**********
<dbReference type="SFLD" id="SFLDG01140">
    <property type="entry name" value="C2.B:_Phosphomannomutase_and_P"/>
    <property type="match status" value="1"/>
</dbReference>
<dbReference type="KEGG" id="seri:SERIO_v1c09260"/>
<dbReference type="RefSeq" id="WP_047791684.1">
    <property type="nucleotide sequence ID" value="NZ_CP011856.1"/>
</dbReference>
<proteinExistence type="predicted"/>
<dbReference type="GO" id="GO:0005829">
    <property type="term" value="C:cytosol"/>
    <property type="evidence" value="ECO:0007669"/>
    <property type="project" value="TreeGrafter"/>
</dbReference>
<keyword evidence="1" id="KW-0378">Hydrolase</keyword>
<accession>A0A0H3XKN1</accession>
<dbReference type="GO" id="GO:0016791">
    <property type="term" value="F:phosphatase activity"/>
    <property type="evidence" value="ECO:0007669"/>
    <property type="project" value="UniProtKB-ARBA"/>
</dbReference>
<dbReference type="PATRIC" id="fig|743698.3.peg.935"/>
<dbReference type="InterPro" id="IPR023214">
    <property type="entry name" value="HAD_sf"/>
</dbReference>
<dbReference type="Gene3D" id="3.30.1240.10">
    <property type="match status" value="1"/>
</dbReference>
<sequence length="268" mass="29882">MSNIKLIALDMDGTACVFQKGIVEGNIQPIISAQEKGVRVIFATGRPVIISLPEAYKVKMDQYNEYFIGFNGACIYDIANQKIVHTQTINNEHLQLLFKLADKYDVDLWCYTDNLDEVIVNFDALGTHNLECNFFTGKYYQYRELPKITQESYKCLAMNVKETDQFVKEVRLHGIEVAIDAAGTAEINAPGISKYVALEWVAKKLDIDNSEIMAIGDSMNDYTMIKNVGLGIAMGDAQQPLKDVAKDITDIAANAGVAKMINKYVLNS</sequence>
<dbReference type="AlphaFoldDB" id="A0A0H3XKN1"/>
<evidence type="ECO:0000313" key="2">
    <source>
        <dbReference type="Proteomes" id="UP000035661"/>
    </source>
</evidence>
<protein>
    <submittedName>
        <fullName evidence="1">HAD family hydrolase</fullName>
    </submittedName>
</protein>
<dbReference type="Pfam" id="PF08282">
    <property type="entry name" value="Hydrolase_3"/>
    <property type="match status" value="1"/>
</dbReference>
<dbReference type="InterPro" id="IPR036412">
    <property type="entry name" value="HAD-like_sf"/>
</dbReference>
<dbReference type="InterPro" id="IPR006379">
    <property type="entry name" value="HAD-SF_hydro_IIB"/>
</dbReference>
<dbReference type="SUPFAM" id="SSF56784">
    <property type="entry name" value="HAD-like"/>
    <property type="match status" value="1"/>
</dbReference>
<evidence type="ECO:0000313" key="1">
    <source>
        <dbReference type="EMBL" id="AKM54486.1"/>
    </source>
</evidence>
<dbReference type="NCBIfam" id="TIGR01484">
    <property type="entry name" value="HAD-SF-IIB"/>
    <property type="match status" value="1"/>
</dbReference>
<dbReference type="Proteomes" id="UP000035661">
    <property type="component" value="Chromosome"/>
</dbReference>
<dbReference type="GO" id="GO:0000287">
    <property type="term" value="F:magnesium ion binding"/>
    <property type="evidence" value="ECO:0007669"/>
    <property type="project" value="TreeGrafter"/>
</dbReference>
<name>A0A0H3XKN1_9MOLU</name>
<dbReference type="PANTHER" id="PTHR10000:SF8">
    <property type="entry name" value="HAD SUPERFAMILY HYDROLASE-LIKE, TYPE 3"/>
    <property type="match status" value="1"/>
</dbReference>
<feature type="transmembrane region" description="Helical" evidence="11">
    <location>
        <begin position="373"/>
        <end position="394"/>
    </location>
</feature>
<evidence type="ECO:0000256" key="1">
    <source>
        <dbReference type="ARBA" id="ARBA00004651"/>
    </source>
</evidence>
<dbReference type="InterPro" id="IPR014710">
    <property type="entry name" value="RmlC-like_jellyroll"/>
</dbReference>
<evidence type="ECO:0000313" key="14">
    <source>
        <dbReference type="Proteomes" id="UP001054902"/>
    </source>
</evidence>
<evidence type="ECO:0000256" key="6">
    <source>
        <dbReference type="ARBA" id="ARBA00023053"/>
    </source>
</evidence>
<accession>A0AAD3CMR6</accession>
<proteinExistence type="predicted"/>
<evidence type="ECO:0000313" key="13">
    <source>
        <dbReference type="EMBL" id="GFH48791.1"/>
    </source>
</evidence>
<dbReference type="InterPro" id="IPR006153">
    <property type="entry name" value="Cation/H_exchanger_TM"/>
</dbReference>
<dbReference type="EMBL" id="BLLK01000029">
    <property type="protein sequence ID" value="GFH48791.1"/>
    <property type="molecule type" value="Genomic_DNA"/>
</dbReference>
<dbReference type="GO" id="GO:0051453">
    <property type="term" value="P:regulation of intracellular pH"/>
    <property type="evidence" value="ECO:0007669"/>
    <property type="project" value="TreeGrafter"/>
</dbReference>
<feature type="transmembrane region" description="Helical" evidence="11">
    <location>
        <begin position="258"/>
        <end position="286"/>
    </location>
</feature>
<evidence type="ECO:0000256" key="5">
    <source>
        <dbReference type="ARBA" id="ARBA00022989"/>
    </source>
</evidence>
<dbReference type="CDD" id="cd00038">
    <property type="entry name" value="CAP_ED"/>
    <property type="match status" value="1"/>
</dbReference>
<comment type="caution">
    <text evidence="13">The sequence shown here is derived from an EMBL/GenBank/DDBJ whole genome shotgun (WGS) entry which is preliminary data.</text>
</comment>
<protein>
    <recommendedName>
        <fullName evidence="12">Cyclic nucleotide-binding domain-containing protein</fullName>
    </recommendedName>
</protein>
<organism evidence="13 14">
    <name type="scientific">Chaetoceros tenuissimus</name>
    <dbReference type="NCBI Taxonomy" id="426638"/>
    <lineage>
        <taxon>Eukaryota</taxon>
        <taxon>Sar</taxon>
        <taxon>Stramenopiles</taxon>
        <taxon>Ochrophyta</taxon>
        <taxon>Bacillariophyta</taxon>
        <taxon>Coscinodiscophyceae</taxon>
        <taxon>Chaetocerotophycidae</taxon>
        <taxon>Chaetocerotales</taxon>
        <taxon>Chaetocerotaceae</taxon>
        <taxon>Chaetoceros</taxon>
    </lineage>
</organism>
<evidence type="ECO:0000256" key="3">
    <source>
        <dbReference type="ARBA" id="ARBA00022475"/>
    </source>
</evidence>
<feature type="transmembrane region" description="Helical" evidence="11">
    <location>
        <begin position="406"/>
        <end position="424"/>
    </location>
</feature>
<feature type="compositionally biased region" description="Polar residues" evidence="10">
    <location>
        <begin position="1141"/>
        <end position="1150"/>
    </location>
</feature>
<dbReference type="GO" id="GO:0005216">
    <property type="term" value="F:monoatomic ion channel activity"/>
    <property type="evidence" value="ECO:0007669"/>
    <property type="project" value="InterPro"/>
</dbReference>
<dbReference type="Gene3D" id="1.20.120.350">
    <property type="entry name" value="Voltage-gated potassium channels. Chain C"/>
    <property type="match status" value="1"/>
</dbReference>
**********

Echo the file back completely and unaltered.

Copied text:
<dbReference type="SFLD" id="SFLDG01140">
    <property type="entry name" value="C2.B:_Phosphomannomutase_and_P"/>
    <property type="match status" value="1"/>
</dbReference>
<dbReference type="KEGG" id="seri:SERIO_v1c09260"/>
<dbReference type="RefSeq" id="WP_047791684.1">
    <property type="nucleotide sequence ID" value="NZ_CP011856.1"/>
</dbReference>
<proteinExistence type="predicted"/>
<dbReference type="GO" id="GO:0005829">
    <property type="term" value="C:cytosol"/>
    <property type="evidence" value="ECO:0007669"/>
    <property type="project" value="TreeGrafter"/>
</dbReference>
<keyword evidence="1" id="KW-0378">Hydrolase</keyword>
<accession>A0A0H3XKN1</accession>
<dbReference type="GO" id="GO:0016791">
    <property type="term" value="F:phosphatase activity"/>
    <property type="evidence" value="ECO:0007669"/>
    <property type="project" value="UniProtKB-ARBA"/>
</dbReference>
<dbReference type="PATRIC" id="fig|743698.3.peg.935"/>
<dbReference type="InterPro" id="IPR023214">
    <property type="entry name" value="HAD_sf"/>
</dbReference>
<dbReference type="Gene3D" id="3.30.1240.10">
    <property type="match status" value="1"/>
</dbReference>
<sequence length="268" mass="29882">MSNIKLIALDMDGTACVFQKGIVEGNIQPIISAQEKGVRVIFATGRPVIISLPEAYKVKMDQYNEYFIGFNGACIYDIANQKIVHTQTINNEHLQLLFKLADKYDVDLWCYTDNLDEVIVNFDALGTHNLECNFFTGKYYQYRELPKITQESYKCLAMNVKETDQFVKEVRLHGIEVAIDAAGTAEINAPGISKYVALEWVAKKLDIDNSEIMAIGDSMNDYTMIKNVGLGIAMGDAQQPLKDVAKDITDIAANAGVAKMINKYVLNS</sequence>
<dbReference type="AlphaFoldDB" id="A0A0H3XKN1"/>
<evidence type="ECO:0000313" key="2">
    <source>
        <dbReference type="Proteomes" id="UP000035661"/>
    </source>
</evidence>
<protein>
    <submittedName>
        <fullName evidence="1">HAD family hydrolase</fullName>
    </submittedName>
</protein>
<dbReference type="Pfam" id="PF08282">
    <property type="entry name" value="Hydrolase_3"/>
    <property type="match status" value="1"/>
</dbReference>
<dbReference type="InterPro" id="IPR036412">
    <property type="entry name" value="HAD-like_sf"/>
</dbReference>
<dbReference type="InterPro" id="IPR006379">
    <property type="entry name" value="HAD-SF_hydro_IIB"/>
</dbReference>
<dbReference type="SUPFAM" id="SSF56784">
    <property type="entry name" value="HAD-like"/>
    <property type="match status" value="1"/>
</dbReference>
<evidence type="ECO:0000313" key="1">
    <source>
        <dbReference type="EMBL" id="AKM54486.1"/>
    </source>
</evidence>
<dbReference type="NCBIfam" id="TIGR01484">
    <property type="entry name" value="HAD-SF-IIB"/>
    <property type="match status" value="1"/>
</dbReference>
<dbReference type="Proteomes" id="UP000035661">
    <property type="component" value="Chromosome"/>
</dbReference>
<dbReference type="GO" id="GO:0000287">
    <property type="term" value="F:magnesium ion binding"/>
    <property type="evidence" value="ECO:0007669"/>
    <property type="project" value="TreeGrafter"/>
</dbReference>
<name>A0A0H3XKN1_9MOLU</name>
<dbReference type="PANTHER" id="PTHR10000:SF8">
    <property type="entry name" value="HAD SUPERFAMILY HYDROLASE-LIKE, TYPE 3"/>
    <property type="match status" value="1"/>
</dbReference>
<feature type="transmembrane region" description="Helical" evidence="11">
    <location>
        <begin position="373"/>
        <end position="394"/>
    </location>
</feature>
<evidence type="ECO:0000256" key="1">
    <source>
        <dbReference type="ARBA" id="ARBA00004651"/>
    </source>
</evidence>
<dbReference type="InterPro" id="IPR014710">
    <property type="entry name" value="RmlC-like_jellyroll"/>
</dbReference>
<evidence type="ECO:0000313" key="14">
    <source>
        <dbReference type="Proteomes" id="UP001054902"/>
    </source>
</evidence>
<evidence type="ECO:0000256" key="6">
    <source>
        <dbReference type="ARBA" id="ARBA00023053"/>
    </source>
</evidence>
<accession>A0AAD3CMR6</accession>
<proteinExistence type="predicted"/>
<evidence type="ECO:0000313" key="13">
    <source>
        <dbReference type="EMBL" id="GFH48791.1"/>
    </source>
</evidence>
<dbReference type="InterPro" id="IPR006153">
    <property type="entry name" value="Cation/H_exchanger_TM"/>
</dbReference>
<dbReference type="EMBL" id="BLLK01000029">
    <property type="protein sequence ID" value="GFH48791.1"/>
    <property type="molecule type" value="Genomic_DNA"/>
</dbReference>
<dbReference type="GO" id="GO:0051453">
    <property type="term" value="P:regulation of intracellular pH"/>
    <property type="evidence" value="ECO:0007669"/>
    <property type="project" value="TreeGrafter"/>
</dbReference>
<feature type="transmembrane region" description="Helical" evidence="11">
    <location>
        <begin position="258"/>
        <end position="286"/>
    </location>
</feature>
<evidence type="ECO:0000256" key="5">
    <source>
        <dbReference type="ARBA" id="ARBA00022989"/>
    </source>
</evidence>
<dbReference type="CDD" id="cd00038">
    <property type="entry name" value="CAP_ED"/>
    <property type="match status" value="1"/>
</dbReference>
<comment type="caution">
    <text evidence="13">The sequence shown here is derived from an EMBL/GenBank/DDBJ whole genome shotgun (WGS) entry which is preliminary data.</text>
</comment>
<protein>
    <recommendedName>
        <fullName evidence="12">Cyclic nucleotide-binding domain-containing protein</fullName>
    </recommendedName>
</protein>
<organism evidence="13 14">
    <name type="scientific">Chaetoceros tenuissimus</name>
    <dbReference type="NCBI Taxonomy" id="426638"/>
    <lineage>
        <taxon>Eukaryota</taxon>
        <taxon>Sar</taxon>
        <taxon>Stramenopiles</taxon>
        <taxon>Ochrophyta</taxon>
        <taxon>Bacillariophyta</taxon>
        <taxon>Coscinodiscophyceae</taxon>
        <taxon>Chaetocerotophycidae</taxon>
        <taxon>Chaetocerotales</taxon>
        <taxon>Chaetocerotaceae</taxon>
        <taxon>Chaetoceros</taxon>
    </lineage>
</organism>
<evidence type="ECO:0000256" key="3">
    <source>
        <dbReference type="ARBA" id="ARBA00022475"/>
    </source>
</evidence>
<feature type="transmembrane region" description="Helical" evidence="11">
    <location>
        <begin position="406"/>
        <end position="424"/>
    </location>
</feature>
<feature type="compositionally biased region" description="Polar residues" evidence="10">
    <location>
        <begin position="1141"/>
        <end position="1150"/>
    </location>
</feature>
<dbReference type="GO" id="GO:0005216">
    <property type="term" value="F:monoatomic ion channel activity"/>
    <property type="evidence" value="ECO:0007669"/>
    <property type="project" value="InterPro"/>
</dbReference>
<dbReference type="Gene3D" id="1.20.120.350">
    <property type="entry name" value="Voltage-gated potassium channels. Chain C"/>
    <property type="match status" value="1"/>
</dbReference>